As dawn approached and we thought we were done, out came what sounded like chain saws. The whole building shook as marmots gnawed on the hourglass-shaped supports that held up the building and looked like they were ready to snap at any moment.
We thought it would never happen, but the sun eventually did come up. Exhausted, we gratefully started the long trek out. It wasn’t the magic experience we had expected, but it was memorable — in a Stephen King sort of way.

High in the San Juans of southwest Colorado, perched precariously on narrow mountain ledges or in tight glacial valleys, rest boardinghouses that housed miners, dormitory style, close to the portals of hardrock mines where they drilled rock. When the mines were in full operation and miners worked multiple shifts, boardinghouse beds never grew cold. As soon as one miner got up to work another one, exhausted, would lie down in the same bunk. Now only a few boardinghouses remain. Many of these log or wood frame structures succumbed to avalanches. Others were brought down by fire, and at least one, the Kohler/Longfellow Boardinghouse atop Red Mountain Pass between Silverton and Ouray, was bulldozed by its owner a few years ago in a childlike fit of anger.
The remaining boardinghouses are a unique remnant of the 19th and early 20th century gold and silver mining booms which made the San Juans an exciting place to live. Eastern capital flowed West to develop mines and immigrant laborers drifted up through mountain passes to seek their fortunes underground. One of the most famous of these boardinghouses is the Old One Hundred, perched high atop Galena Mountain above 12,000 feet.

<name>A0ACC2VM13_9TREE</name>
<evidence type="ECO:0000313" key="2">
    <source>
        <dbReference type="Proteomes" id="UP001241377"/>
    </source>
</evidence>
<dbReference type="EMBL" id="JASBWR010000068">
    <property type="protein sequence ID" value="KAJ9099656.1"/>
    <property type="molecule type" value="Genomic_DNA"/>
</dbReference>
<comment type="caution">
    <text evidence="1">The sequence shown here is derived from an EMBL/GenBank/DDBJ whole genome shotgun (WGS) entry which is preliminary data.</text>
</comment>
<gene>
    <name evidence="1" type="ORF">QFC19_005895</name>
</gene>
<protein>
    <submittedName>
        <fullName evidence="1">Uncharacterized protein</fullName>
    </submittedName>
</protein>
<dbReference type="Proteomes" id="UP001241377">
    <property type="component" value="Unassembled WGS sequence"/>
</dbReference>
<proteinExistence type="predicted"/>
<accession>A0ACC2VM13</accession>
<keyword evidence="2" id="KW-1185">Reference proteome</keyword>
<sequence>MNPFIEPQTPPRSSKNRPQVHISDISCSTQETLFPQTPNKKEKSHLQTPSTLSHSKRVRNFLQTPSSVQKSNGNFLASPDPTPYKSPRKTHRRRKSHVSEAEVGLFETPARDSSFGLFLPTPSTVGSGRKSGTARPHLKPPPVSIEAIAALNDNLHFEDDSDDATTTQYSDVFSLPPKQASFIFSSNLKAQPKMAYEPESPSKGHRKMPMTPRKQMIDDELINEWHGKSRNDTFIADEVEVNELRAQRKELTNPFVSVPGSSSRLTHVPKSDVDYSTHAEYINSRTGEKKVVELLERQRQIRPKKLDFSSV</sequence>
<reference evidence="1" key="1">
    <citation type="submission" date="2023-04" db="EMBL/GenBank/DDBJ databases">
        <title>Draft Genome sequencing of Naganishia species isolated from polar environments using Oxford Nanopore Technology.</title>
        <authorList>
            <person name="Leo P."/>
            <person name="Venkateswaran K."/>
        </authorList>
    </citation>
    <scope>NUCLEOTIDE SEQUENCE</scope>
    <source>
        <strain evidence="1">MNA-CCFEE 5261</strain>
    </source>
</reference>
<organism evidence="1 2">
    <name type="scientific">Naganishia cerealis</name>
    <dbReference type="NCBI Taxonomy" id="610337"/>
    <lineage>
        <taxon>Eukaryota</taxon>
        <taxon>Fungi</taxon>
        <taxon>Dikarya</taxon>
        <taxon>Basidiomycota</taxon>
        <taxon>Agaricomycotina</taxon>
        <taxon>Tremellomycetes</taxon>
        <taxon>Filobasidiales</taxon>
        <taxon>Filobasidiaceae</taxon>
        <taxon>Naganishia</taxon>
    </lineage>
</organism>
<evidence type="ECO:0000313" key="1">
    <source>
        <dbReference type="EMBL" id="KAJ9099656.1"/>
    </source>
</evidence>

Another is the Eureka Boardinghouse nestled in the pines near the old town site of Eureka just northeast of Silverton. With 30 bedrooms and 11,000 square feet of space, it qualified as a "miner's hotel," and now that is has been lovingly restored, the Eureka Boardinghouse will become prime summer lodging for jeepers and hikers driving the Alpine Loop. In the winter ice climbers will enjoy its proximity to major climbing routes along the headwaters of the Animas River.
This is a tale of two boardinghouses, one high up on a mountaintop reached only by a century-old un-maintained trail, and the other one easily accessible after being vacant and unfinished for seventy years.

The history of the Old One Hundred Boardinghouse begins with the history of the Old One Hundred Mine in Cunningham Basin and the original route into Silverton via Stony Pass or Cunningham Pass from Del Norte. After the Brunot Treaty of 1874 which forced Ute Indians out of the vastness of the silvery San Juans, hundreds of miners began the trek towards Baker's Park, now the town site of Silverton. With picks, pans, shovels, and endless optimism, prospectors occasionally used dynamite to create "glory holes" in their search for high grade ore. Though other miners had filed claims in Cunningham Gulch and on Galena Mountain, it was the Niegold brothers, Reinhard, Gustave, Otto, and their half-brother Oscar who began to develop the Old One Hundred Mine, which is now an exciting daily mine tour during the summer season.